Res Publica

, Volume 19, Issue 3, pp 205–221 | Cite as

Trespass, Animals and Democratic Engagement

  • Clare McCausland
  • Siobhan O’Sullivan
  • Scott Brenton
Article

Abstract

Since at least the 1970s, one of the stock standard tools in the animal protection movement’s arsenal has been illegal entry into factory farms and animal research facilities. This activity has been followed by the publication of images and footage captured inside those otherwise socially invisible places. This activity presents a conundrum: trespass is illegal and it is an apparent violation of private property rights. In this paper we argue that trespass onto private property can be justified as an act of civil disobedience. We look at one particular type of justification: the use of information gathered through trespass in public policy formation. We then animate this analysis both with an historical overview of the effects of sharing information about animal agriculture, and with a specific case study of trespass undertaken recently.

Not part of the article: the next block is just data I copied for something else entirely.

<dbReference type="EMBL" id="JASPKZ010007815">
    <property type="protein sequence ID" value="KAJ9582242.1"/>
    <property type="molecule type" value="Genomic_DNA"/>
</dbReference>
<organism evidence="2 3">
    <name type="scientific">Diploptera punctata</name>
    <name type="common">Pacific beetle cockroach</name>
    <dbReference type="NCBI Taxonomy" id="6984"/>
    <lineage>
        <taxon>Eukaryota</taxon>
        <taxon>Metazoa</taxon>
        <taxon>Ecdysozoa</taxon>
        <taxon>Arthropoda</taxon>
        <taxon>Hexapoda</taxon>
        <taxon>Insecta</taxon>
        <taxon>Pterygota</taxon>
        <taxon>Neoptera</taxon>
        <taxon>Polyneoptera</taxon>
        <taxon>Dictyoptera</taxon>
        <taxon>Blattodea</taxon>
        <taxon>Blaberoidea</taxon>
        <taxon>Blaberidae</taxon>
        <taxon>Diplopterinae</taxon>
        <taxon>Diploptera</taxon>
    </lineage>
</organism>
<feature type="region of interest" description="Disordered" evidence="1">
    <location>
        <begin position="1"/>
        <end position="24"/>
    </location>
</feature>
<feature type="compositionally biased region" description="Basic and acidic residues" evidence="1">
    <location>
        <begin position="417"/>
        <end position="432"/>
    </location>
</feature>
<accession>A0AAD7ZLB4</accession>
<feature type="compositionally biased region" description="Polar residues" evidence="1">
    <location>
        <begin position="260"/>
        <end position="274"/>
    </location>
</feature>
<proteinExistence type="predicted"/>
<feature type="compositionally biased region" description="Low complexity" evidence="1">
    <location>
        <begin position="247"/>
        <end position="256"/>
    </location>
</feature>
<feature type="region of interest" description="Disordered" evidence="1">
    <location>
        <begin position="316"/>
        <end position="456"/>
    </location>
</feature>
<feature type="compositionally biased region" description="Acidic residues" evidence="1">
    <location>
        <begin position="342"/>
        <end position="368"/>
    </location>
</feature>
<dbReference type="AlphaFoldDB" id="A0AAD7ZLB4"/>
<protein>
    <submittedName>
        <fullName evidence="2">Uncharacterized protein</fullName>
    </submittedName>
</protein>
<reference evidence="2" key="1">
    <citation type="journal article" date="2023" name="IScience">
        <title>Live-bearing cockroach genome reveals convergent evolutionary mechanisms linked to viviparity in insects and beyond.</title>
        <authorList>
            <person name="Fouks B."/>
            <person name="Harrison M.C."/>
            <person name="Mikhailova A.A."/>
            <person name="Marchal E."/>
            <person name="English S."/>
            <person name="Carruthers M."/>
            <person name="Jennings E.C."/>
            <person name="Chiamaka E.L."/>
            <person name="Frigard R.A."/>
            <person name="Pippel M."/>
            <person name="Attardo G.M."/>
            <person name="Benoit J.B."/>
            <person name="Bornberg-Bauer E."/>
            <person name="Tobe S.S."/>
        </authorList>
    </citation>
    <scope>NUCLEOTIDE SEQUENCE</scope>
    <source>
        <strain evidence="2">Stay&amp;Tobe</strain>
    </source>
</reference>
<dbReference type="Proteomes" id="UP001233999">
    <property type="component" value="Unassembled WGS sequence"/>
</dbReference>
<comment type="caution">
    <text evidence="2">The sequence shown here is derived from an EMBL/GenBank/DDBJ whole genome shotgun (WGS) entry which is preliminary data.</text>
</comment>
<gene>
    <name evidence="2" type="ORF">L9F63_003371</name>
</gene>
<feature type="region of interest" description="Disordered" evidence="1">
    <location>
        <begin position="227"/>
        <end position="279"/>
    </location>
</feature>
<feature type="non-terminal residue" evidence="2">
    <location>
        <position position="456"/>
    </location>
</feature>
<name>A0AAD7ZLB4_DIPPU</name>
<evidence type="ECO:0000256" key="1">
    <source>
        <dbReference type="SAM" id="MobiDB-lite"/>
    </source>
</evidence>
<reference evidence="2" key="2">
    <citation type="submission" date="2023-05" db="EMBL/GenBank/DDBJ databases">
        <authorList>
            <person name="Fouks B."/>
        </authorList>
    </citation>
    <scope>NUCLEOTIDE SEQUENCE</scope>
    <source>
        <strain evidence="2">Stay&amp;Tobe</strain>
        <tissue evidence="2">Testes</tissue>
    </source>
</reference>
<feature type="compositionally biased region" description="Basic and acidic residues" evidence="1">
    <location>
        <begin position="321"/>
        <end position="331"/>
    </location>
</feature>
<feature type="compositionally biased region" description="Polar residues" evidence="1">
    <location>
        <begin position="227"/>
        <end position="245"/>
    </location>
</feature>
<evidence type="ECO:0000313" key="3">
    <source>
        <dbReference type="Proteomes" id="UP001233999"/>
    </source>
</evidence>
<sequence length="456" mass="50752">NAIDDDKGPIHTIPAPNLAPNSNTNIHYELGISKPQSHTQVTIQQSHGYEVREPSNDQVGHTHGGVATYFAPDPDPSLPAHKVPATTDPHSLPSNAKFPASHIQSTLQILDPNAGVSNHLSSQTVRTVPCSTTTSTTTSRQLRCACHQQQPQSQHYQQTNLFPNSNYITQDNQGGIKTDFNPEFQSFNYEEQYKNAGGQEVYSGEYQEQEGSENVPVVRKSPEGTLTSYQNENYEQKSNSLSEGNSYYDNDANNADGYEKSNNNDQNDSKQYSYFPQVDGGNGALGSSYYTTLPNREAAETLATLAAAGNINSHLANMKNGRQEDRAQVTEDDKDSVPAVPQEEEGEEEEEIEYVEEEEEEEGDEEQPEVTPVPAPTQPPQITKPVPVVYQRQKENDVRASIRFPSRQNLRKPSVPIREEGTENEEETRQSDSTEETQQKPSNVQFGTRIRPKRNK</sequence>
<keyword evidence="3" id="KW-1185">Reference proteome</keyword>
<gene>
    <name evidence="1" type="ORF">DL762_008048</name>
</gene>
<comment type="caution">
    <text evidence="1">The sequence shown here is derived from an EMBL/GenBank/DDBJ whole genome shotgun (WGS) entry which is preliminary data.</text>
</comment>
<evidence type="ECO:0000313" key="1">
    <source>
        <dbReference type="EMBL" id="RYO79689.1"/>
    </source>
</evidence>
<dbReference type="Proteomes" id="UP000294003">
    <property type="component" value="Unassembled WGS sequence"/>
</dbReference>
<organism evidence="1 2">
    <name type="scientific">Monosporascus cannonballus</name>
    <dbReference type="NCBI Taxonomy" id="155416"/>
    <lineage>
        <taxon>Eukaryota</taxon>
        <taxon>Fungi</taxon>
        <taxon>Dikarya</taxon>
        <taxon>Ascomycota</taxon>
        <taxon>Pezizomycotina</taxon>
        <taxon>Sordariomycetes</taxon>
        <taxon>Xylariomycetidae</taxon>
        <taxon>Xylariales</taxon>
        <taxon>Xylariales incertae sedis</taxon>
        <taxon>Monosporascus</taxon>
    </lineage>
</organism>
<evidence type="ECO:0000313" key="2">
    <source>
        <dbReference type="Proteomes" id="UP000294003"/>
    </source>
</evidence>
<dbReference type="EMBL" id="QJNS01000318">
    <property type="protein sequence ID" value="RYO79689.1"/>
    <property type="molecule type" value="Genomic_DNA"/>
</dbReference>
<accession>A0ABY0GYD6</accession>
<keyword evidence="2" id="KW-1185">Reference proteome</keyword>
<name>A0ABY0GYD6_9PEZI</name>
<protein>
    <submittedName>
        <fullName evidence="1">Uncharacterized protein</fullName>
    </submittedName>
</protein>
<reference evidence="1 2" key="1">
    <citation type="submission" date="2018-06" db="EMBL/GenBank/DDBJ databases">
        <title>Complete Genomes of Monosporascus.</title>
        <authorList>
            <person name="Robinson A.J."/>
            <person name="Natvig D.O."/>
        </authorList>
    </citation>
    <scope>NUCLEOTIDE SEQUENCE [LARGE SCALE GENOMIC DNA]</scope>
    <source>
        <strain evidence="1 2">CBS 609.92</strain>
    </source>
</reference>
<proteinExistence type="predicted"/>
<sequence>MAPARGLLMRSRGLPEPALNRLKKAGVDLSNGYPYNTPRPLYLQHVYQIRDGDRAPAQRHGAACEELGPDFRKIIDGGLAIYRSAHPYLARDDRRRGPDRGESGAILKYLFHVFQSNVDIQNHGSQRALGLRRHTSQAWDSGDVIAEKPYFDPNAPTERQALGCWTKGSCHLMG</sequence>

Keywords

Animals Trespass Civil disobedience Public policy 

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Copyright information

© Springer Science+Business Media Dordrecht 2013

Authors and Affiliations

  • Clare McCausland
    • 1
  • Siobhan O’Sullivan
    • 2
  • Scott Brenton
    • 2
  1. 1.School of Historical and Philosophical StudiesUniversity of MelbourneVICAustralia
  2. 2.School of Social and Political SciencesUniversity of MelbourneVICAustralia

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